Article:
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MONKEY MAN: How Dev Patel Survived Broken Bones and Jane Fonda Workouts to Make His Dream Movie

The just-released Monkey Man is one of 2024’s most highly anticipated movies. Produced by the Oscar-winning Jordan Peele (Best Original Screenplay, Get Out), directed by star Dev Patel, and co-written by Patel, Paul Angunawela and John Collee, it has wowed audiences with its tightly crafted story and relentless, unsparingly violent action.

In the film, Patel portrays Kid, a young down-and-outer who survives by fighting in an underground fight club while wearing a gorilla mask–a character based loosely on the Hindu god, Hanuman, known in lore for facing off against long odds. Essentially paid to be a punching bag for more popular fighters, Kid finally fights back to seek the revenge he’s craved for so long.



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In late March, Patel took to a Reddit AMA (Ask Me Anything) session to answer questions about his inspirations for the film, while also discussing the trials and tribulations he experienced making it a reality.

“I think it’s been rattling around in my brain for over a decade,” he revealed. “Since I watched Bruce Lee as a kid, {and} since  my grandfather talked to me about Hanuman and the story about Ramayana. The first image I had was a young man wearing a cheap gorilla mask in an underground wrestling ring… ”

As Patel explained, “This movie is about the marginalized — the underdogs — all lifting each other up to achieve a justice that was only meant for the privileged. I basically created my own lane — my own reality as an artist …”

Making a film that can in turn make it to theaters, and do so with reasonable popular and financial success is incredibly challenging. This was especially true for Patel, who had only a meager $10 million production budget to work with against the complicated backdrop of a global pandemic.


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“It was the most demanding thing I’ve ever done in my life,” said Patel about the process of bringing Monkey Man into existence. “Every day we faced absolute catastrophe. We were meant to shoot in India, then Covid hit — I lost, my initial production designer and DOP {director of photography) and the film was basically dead …”

Weeks before principle photography was to commence, he had to beg the film’s financier not to shut it down. In the end, the cast and crew pivoted to a different location and moved to a tiny island in Indonesia, where they could “create a bubble in an empty hotel” for nearly 500 people.

It was a grueling nine months that mixed absolute joy with utter chaos. “We had to adapt last minute — the borders closed {and} I couldn’t bring in lots of supporting characters, so I ended up having to put every tailor, lighting guy, accountant etcetera in front of the camera.”

Speaking of cameras, most of the crew’s equipment broke and they couldn’t fly in “new stuff” during lockdown. Thus, in a solution born of dire necessity, they wound up shooting Patel’s mobile phone using his GoPro camera and video-editing app.

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Patel’s unwavering dedication paid off in a big way. Monkey Man‘s unmitigated brutality and elaborate fight sequences make it a major creative departure from his previous work on the gritty but ultimately uplifting Slumdog Millionaire, and The Best Exotic Marigold Hotel, with its lighter, gentler dramatic themes. But the film is being lauded as a kinetic, emotion-charged, groundbreaking masterpiece of its genre, in no small part due to the work of fight choreographer Brahim Chab, who Patel credits as bringing the screenplay to life “with brutal ferocity.”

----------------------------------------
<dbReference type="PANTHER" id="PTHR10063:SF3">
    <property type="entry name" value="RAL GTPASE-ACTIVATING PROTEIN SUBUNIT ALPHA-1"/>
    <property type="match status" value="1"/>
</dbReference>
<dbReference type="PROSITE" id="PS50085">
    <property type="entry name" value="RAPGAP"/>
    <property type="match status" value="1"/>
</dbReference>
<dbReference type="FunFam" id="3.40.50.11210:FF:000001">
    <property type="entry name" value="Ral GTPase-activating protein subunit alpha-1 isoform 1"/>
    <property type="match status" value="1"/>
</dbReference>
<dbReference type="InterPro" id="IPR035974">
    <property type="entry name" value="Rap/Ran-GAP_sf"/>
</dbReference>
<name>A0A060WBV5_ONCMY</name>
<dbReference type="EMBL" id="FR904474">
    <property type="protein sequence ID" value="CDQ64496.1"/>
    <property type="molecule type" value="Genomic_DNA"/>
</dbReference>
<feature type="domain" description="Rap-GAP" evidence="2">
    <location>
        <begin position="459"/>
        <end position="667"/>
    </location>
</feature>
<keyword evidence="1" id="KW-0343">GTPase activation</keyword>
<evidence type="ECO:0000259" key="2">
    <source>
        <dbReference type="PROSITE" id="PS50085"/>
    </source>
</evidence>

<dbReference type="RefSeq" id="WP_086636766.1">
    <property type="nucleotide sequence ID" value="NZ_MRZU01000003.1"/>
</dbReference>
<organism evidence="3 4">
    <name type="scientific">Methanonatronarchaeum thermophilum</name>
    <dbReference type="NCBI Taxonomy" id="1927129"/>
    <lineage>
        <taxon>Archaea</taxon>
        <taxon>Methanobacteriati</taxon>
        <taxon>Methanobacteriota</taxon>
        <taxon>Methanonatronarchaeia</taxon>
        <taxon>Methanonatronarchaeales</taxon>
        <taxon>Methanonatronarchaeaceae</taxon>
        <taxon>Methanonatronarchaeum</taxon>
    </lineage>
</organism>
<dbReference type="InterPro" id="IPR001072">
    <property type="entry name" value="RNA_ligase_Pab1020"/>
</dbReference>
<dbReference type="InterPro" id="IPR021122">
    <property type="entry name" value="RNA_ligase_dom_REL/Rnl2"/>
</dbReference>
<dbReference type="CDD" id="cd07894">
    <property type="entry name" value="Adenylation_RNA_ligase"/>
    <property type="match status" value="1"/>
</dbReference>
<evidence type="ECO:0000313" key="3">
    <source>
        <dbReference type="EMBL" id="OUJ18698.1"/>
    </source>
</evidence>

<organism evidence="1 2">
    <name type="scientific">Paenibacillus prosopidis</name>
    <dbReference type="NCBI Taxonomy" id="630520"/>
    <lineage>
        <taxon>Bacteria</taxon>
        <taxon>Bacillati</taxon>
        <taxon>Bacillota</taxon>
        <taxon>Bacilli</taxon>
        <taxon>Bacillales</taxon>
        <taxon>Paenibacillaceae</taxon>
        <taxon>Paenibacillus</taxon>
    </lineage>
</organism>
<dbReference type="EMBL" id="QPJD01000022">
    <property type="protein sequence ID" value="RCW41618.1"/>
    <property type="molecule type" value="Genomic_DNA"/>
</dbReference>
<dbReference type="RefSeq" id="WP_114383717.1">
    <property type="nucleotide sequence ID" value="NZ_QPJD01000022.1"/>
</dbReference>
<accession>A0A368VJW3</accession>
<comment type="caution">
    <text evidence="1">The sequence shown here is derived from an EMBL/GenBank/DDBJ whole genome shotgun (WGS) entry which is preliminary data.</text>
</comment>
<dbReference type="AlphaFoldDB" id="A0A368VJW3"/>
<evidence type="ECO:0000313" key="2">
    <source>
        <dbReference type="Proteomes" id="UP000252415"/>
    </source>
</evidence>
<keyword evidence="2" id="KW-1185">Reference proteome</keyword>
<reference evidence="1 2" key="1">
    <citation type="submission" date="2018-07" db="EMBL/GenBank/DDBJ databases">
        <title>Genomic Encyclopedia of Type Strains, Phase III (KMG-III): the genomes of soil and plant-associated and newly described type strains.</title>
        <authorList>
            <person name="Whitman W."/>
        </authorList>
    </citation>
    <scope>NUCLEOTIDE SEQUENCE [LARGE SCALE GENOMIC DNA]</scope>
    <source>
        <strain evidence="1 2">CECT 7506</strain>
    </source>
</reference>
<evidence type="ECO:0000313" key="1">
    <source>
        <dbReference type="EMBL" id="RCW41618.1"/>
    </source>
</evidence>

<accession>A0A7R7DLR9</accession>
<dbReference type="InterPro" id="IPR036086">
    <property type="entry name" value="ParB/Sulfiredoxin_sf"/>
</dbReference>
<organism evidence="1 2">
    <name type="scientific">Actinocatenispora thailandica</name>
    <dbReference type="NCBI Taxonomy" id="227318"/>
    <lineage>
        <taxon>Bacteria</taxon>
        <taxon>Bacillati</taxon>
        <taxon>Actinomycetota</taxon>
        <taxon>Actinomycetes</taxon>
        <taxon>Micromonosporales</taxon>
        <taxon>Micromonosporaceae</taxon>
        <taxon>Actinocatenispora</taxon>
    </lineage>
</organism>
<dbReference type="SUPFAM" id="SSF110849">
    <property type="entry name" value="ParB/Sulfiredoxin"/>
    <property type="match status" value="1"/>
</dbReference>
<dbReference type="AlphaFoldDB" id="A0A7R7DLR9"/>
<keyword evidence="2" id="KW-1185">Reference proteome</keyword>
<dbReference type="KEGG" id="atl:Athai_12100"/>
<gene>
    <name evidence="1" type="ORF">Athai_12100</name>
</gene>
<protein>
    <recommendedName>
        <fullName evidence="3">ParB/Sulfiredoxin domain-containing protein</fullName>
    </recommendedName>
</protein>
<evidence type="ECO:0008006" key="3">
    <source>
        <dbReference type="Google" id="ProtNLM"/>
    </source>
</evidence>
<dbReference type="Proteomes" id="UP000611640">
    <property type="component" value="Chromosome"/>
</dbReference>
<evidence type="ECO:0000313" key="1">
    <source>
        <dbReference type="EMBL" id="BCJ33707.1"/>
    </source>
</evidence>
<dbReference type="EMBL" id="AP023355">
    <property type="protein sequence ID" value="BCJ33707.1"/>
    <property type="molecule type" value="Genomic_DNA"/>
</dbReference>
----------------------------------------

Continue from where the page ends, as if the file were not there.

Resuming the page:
“I was very detailed in the script in regards to each beat of action,” he said. “The idea  … was to capture a sense of desperation as to what it would truly be like in a life or death situation. The lead character of Kid is like a caged, cornered animal.”




Unsurprisingly, the movie took a physical a toll on Patel. Over the course of filming he endured broken toes, tore a shoulder, and, while working on the first major action scene, suffered a broken hand that almost brought filming to a halt. “I took home the screw that kept the bone in my hand together. The crew literally turned the X-ray of my hand into a T-shirt. It was the screw that kept the production together.”

According to Patel, the hardest part of the fight choreography was taking a hit. “I would wake up with the worst neck pain; it was like whiplash,” he recalled. “I went full Jane Fonda on this shit. We didn’t have access to the best gym equipment so a lot of it was body weight exercises and resistance bands.”

And, he added, “Tons of sweet potato and salmon.”


In its first full week of release, Monkey Man–whose cast includes Sharlto Copley and the very versatile (and busy) Hindi actress Sobhita Dhulipala–finished second in the box office wars to Godzilla x Kong: The New Empire, taking in more than $10 million and already exceeding its production budget. Check out the official trailer:





Born on the East Coast but currently residing on the West Coast, Andrew Martin has contributed to a variety of newspapers, magazines, blogs and other mediums  but most fondly remembers his Master’s thesis exploring the impact of the Boston Red Sox on social identity in New England. He enjoys writing about history, sports, culture and investing and recently published his first book–Baseball’s Greatest Players: 10 Baseball Biographies for New Readers, a children’s book about baseball history.

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